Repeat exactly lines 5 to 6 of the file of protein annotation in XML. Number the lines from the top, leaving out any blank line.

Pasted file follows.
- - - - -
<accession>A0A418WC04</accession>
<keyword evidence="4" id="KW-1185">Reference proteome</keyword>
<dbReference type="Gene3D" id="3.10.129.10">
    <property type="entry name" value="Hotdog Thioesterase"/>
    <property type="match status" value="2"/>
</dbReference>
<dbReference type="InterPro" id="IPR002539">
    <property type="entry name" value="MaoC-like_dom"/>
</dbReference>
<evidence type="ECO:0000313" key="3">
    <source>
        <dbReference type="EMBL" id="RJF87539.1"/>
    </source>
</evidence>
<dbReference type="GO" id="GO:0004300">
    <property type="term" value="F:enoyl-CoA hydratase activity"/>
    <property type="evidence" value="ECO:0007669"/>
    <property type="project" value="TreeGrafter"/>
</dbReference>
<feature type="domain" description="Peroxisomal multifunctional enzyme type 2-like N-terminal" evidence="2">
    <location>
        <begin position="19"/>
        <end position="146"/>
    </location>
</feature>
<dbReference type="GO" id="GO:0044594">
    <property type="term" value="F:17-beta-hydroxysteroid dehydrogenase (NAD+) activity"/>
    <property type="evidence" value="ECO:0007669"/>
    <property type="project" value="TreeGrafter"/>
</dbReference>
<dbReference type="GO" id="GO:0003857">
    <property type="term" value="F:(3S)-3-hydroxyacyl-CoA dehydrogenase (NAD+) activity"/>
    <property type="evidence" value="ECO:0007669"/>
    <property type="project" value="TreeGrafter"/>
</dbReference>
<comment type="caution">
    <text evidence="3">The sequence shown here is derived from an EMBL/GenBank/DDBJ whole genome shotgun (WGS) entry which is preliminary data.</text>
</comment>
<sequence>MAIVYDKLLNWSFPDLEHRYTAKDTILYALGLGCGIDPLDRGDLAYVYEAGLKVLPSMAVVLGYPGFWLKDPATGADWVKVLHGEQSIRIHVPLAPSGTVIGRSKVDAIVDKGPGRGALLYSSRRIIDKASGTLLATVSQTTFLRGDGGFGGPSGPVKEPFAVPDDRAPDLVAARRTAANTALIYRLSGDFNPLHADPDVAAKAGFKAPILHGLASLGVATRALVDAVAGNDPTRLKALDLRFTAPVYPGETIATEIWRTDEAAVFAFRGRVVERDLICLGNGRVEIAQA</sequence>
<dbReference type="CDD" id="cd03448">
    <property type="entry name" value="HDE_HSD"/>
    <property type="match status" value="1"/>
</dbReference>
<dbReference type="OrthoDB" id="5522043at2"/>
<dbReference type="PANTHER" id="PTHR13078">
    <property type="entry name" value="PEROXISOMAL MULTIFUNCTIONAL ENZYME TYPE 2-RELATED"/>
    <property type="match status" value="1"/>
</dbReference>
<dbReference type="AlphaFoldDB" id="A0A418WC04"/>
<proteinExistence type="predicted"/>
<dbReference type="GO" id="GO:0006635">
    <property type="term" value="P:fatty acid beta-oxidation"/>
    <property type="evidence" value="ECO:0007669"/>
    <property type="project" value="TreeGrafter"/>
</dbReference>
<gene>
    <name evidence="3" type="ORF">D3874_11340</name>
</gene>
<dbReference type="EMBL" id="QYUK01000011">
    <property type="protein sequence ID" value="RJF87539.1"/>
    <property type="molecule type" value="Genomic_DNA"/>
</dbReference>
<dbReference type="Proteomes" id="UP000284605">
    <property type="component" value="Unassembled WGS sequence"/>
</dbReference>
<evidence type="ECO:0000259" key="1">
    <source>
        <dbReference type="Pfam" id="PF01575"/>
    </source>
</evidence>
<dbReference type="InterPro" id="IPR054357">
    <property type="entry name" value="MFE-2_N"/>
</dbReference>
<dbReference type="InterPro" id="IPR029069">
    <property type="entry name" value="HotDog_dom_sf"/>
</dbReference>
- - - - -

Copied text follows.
    <property type="match status" value="2"/>
</dbReference>